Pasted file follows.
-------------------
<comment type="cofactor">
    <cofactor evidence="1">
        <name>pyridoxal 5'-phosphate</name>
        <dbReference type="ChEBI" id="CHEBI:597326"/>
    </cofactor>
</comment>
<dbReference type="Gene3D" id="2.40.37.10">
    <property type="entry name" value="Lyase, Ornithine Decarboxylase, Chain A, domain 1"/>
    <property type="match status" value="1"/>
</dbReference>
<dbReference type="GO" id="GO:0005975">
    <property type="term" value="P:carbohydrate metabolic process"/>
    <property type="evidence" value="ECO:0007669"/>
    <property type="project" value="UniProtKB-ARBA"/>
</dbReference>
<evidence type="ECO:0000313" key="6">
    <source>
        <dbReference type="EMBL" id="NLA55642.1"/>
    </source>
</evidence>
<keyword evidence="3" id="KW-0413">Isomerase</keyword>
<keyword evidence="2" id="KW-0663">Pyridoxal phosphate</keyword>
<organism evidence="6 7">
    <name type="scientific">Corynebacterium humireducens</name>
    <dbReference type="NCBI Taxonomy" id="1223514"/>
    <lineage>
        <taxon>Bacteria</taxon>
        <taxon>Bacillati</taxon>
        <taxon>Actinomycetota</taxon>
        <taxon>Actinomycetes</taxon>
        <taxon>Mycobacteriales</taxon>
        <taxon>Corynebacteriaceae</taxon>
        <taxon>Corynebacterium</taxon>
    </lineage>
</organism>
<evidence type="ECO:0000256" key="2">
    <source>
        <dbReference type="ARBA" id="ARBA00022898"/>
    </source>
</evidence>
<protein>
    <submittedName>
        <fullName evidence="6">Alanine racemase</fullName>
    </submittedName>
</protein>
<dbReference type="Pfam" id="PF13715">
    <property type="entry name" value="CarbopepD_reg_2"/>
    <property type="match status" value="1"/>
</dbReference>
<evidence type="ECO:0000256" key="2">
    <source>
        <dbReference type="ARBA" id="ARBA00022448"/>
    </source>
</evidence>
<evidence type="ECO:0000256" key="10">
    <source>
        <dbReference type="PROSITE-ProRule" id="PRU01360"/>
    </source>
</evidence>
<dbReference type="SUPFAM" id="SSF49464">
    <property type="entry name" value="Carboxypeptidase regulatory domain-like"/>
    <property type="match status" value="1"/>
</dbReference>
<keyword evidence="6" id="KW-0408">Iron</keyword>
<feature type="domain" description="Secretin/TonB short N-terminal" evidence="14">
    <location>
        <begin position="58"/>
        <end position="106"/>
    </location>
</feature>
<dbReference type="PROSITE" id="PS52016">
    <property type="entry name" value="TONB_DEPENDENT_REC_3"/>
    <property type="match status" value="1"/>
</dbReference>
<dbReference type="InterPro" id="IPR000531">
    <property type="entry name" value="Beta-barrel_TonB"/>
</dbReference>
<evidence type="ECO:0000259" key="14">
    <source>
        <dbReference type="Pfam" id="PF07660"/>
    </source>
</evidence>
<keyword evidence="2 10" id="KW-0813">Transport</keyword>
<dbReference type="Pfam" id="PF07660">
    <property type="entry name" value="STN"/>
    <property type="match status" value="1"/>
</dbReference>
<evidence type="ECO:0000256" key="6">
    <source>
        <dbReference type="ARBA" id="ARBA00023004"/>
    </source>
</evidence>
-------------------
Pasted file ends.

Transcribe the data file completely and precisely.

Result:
<comment type="cofactor">
    <cofactor evidence="1">
        <name>pyridoxal 5'-phosphate</name>
        <dbReference type="ChEBI" id="CHEBI:597326"/>
    </cofactor>
</comment>
<dbReference type="Gene3D" id="2.40.37.10">
    <property type="entry name" value="Lyase, Ornithine Decarboxylase, Chain A, domain 1"/>
    <property type="match status" value="1"/>
</dbReference>
<dbReference type="GO" id="GO:0005975">
    <property type="term" value="P:carbohydrate metabolic process"/>
    <property type="evidence" value="ECO:0007669"/>
    <property type="project" value="UniProtKB-ARBA"/>
</dbReference>
<evidence type="ECO:0000313" key="6">
    <source>
        <dbReference type="EMBL" id="NLA55642.1"/>
    </source>
</evidence>
<keyword evidence="3" id="KW-0413">Isomerase</keyword>
<keyword evidence="2" id="KW-0663">Pyridoxal phosphate</keyword>
<organism evidence="6 7">
    <name type="scientific">Corynebacterium humireducens</name>
    <dbReference type="NCBI Taxonomy" id="1223514"/>
    <lineage>
        <taxon>Bacteria</taxon>
        <taxon>Bacillati</taxon>
        <taxon>Actinomycetota</taxon>
        <taxon>Actinomycetes</taxon>
        <taxon>Mycobacteriales</taxon>
        <taxon>Corynebacteriaceae</taxon>
        <taxon>Corynebacterium</taxon>
    </lineage>
</organism>
<evidence type="ECO:0000256" key="2">
    <source>
        <dbReference type="ARBA" id="ARBA00022898"/>
    </source>
</evidence>
<protein>
    <submittedName>
        <fullName evidence="6">Alanine racemase</fullName>
    </submittedName>
</protein>
<dbReference type="Pfam" id="PF13715">
    <property type="entry name" value="CarbopepD_reg_2"/>
    <property type="match status" value="1"/>
</dbReference>
<evidence type="ECO:0000256" key="2">
    <source>
        <dbReference type="ARBA" id="ARBA00022448"/>
    </source>
</evidence>
<evidence type="ECO:0000256" key="10">
    <source>
        <dbReference type="PROSITE-ProRule" id="PRU01360"/>
    </source>
</evidence>
<dbReference type="SUPFAM" id="SSF49464">
    <property type="entry name" value="Carboxypeptidase regulatory domain-like"/>
    <property type="match status" value="1"/>
</dbReference>
<keyword evidence="6" id="KW-0408">Iron</keyword>
<feature type="domain" description="Secretin/TonB short N-terminal" evidence="14">
    <location>
        <begin position="58"/>
        <end position="106"/>
    </location>
</feature>
<dbReference type="PROSITE" id="PS52016">
    <property type="entry name" value="TONB_DEPENDENT_REC_3"/>
    <property type="match status" value="1"/>
</dbReference>
<dbReference type="InterPro" id="IPR000531">
    <property type="entry name" value="Beta-barrel_TonB"/>
</dbReference>
<evidence type="ECO:0000259" key="14">
    <source>
        <dbReference type="Pfam" id="PF07660"/>
    </source>
</evidence>
<keyword evidence="2 10" id="KW-0813">Transport</keyword>
<dbReference type="Pfam" id="PF07660">
    <property type="entry name" value="STN"/>
    <property type="match status" value="1"/>
</dbReference>
<evidence type="ECO:0000256" key="6">
    <source>
        <dbReference type="ARBA" id="ARBA00023004"/>
    </source>
</evidence>